State of Schools held, Westfield Washington Schools enrollment rising


Westfield Washington Schools’ enrollment has grown again, as predicted.

The enrollment for the 2017-18 school year is 7,845, more than 300 students from the 2016-17 total of 7,510 and nearly 700 more than the 2015-16 total of 7,164.

“We use these numbers to update that forecast annually,” WWS Supt. Sherry Grate said Sept. 21 during a State of the Schools program at the Westfield Chamber of Commerce luncheon at the Bridgewater Club in Carmel.

Grate said a comprehensive facilities study was done to guide the needs of what she describes as the fastest growing district in the state. That led the schools’ capital referendum, which passed in May.

“We forecast to grow another 350 students at our intermediate school, 350 at our middle school and up to 1,000 students at our high school in the next five to 10 years,” Grate said. “The (construction) projects allow us to address the growth in enrollment. They allow us to expand curriculum opportunities for our students that have already been introduced, or they could be new to the system.”

Grate said the district wants to break ground on the intermediate and middle school next spring. Joe Montalone, WWS director of operations, said construction at the high school will likely follow six to nine months later.

“We’re in the schematic design process right now,” Montalone said. “We are literally getting thoughts and needs on paper with the architects and working with the construction firm, Skillman Corp., so it’s a process that will take us another three months before we look at bidding. It’s still in the infancy stage.”

A strategic planning committee team of staff and community stakeholders was formed during the 2016-17 school year. Grate said the mission was to educate the community on the various aspects of the system and get some feedback on things to consider as part of the district’s planning.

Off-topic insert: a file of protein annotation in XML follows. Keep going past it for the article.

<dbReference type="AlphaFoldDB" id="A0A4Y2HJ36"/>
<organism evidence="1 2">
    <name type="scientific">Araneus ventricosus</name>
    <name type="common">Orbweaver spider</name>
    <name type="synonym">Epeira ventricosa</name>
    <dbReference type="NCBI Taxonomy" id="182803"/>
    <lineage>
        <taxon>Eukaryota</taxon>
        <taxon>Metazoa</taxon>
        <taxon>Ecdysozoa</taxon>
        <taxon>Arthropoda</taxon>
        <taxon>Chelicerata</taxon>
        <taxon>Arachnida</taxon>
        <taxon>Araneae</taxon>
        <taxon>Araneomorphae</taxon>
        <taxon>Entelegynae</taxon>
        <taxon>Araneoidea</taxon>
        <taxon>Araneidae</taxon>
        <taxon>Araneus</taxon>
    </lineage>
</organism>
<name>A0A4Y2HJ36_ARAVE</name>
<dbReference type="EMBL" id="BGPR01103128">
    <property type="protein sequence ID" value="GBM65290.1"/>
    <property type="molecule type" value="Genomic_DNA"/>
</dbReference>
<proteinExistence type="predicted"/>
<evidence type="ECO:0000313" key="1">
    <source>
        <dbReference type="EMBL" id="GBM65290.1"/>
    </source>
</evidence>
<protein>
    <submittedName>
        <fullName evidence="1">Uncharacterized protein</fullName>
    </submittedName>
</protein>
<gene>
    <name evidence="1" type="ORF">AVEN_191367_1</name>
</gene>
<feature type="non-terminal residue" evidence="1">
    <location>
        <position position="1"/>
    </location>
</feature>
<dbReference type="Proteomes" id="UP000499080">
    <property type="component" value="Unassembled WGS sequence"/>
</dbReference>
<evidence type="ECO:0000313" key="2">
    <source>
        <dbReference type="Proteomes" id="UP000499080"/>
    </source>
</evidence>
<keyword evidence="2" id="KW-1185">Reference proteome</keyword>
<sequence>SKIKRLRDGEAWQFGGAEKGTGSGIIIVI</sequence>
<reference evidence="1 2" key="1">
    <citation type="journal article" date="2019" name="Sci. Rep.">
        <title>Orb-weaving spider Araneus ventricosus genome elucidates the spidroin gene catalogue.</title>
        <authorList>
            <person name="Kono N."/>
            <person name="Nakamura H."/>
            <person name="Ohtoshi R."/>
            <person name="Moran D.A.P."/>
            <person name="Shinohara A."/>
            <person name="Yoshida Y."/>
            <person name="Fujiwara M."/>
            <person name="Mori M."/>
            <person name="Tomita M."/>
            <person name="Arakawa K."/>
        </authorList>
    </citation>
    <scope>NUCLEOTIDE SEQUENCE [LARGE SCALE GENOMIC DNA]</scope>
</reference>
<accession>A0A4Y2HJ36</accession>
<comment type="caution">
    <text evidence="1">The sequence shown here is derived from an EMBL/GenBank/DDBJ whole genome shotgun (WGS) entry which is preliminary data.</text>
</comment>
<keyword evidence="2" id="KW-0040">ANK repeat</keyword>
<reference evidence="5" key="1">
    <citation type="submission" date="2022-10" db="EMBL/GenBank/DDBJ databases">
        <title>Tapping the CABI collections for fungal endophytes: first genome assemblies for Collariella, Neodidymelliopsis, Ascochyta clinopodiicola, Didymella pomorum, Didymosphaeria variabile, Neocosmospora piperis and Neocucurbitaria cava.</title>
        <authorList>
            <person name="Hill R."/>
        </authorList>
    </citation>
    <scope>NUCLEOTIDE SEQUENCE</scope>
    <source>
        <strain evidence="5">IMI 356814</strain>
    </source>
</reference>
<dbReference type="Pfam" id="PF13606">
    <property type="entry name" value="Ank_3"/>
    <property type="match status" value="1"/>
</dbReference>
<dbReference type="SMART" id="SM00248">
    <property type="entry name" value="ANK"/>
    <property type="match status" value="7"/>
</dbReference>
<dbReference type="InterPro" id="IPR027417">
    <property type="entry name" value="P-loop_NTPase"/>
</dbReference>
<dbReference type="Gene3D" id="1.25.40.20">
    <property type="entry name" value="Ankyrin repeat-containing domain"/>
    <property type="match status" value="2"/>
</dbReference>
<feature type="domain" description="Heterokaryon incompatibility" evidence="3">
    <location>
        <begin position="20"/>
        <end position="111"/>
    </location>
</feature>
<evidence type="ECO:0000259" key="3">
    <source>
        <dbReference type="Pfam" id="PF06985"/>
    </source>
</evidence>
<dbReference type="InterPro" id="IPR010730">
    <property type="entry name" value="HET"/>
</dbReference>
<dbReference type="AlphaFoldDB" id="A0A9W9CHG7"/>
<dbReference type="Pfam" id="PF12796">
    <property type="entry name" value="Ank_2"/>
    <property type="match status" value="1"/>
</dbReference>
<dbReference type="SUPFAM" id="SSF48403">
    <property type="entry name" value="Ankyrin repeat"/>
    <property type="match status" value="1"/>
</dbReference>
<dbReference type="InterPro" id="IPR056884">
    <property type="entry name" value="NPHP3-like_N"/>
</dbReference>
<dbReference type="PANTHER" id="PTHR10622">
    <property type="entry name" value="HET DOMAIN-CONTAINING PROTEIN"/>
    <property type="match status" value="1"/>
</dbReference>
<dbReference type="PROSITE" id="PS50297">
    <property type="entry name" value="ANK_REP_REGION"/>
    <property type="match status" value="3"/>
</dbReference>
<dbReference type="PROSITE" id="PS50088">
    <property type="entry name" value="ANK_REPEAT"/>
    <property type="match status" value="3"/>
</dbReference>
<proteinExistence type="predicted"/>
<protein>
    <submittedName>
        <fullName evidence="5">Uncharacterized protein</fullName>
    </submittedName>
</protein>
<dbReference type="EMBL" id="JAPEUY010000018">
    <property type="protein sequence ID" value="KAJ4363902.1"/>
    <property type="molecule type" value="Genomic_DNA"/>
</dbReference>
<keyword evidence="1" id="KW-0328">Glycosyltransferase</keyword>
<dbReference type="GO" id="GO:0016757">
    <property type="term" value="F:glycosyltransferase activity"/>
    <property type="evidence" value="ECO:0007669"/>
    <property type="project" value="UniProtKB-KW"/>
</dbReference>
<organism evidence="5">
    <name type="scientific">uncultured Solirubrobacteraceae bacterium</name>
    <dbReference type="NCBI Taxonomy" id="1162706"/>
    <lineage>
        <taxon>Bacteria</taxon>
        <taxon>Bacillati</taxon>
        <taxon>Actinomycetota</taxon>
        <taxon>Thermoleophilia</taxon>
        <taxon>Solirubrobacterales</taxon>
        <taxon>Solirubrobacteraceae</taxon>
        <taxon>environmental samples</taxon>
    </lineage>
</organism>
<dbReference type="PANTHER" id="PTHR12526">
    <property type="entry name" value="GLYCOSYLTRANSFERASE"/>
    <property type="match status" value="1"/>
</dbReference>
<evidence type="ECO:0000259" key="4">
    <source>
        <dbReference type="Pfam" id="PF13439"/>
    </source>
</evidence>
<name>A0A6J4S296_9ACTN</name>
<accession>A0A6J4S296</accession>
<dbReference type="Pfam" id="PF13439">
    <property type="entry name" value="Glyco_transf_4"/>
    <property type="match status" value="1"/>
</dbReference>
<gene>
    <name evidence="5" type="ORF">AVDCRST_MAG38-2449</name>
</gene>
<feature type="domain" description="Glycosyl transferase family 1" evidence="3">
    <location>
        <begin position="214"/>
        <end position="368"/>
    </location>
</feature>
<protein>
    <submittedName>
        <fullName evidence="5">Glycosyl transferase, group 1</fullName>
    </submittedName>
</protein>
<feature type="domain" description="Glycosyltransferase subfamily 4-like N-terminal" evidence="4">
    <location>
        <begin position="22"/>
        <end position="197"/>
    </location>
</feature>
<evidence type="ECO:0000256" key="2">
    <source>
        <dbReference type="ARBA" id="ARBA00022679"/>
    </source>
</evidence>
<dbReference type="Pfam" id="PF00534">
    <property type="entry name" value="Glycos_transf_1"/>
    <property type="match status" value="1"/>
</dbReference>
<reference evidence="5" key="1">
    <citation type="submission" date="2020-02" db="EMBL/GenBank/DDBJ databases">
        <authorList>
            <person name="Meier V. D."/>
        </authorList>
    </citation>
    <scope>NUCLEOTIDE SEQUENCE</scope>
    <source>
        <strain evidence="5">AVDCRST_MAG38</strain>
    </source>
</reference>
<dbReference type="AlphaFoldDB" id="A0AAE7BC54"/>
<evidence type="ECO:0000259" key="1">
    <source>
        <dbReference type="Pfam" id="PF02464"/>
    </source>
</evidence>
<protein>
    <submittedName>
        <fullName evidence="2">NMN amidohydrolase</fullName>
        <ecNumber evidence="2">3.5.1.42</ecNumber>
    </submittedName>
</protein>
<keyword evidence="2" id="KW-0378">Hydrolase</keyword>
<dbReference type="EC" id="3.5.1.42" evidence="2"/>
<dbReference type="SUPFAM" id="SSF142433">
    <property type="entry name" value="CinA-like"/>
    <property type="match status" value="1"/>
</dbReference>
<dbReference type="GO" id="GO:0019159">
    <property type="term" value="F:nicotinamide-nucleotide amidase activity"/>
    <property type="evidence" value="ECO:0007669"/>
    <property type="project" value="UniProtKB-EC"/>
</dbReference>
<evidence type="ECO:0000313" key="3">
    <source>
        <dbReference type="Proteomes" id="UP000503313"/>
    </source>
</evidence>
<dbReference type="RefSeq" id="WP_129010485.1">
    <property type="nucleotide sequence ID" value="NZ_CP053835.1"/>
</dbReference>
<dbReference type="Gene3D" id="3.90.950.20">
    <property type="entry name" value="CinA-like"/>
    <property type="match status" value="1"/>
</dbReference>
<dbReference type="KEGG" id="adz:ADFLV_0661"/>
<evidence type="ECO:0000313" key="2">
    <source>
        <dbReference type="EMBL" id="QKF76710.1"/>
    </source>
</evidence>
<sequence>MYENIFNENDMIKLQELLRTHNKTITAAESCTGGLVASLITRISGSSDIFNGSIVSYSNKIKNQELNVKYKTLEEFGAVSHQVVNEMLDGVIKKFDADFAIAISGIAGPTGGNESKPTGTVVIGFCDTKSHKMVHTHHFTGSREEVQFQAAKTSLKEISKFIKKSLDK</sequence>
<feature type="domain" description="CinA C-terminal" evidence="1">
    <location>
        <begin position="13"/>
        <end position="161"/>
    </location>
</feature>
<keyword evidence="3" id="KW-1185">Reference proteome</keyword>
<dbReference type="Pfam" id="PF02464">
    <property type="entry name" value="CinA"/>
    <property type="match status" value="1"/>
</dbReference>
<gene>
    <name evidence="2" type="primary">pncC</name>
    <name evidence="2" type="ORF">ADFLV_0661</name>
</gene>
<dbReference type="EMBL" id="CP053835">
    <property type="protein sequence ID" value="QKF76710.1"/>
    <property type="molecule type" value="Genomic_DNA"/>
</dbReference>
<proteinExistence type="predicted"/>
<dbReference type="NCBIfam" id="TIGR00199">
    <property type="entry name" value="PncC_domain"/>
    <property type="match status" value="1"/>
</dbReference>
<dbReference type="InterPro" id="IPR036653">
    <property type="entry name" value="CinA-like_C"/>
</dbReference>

“One thing that came out is our mission and how we were going to start building our educational atmosphere for our students that will help them focus on growing socially, emotionally and academically and not for our future but for theirs,” Grate said. “The hardest thing about planning in education now is how will education look in five years, 10 years, 20 years. We want to be as forward thinking as we possibly can to better prepare our students for the future.”

Grate said each of the elementary schools added STEM teachers this school year.

Grate said the district is looking at expanding its fine arts and performing arts program.

“That is feedback we heard from the community,” Grate said. “The high school is focused on developing three major pathways, construction, hospitality and innovation.”

Grate said coffee talks will be held at various times of the day for questions from the community.

“We hope this will open the dialogue for people in the community to come and share their thoughts and ideas,” Grate said.

The school website has recently added a podcast, Inside the Rock. For more, visit


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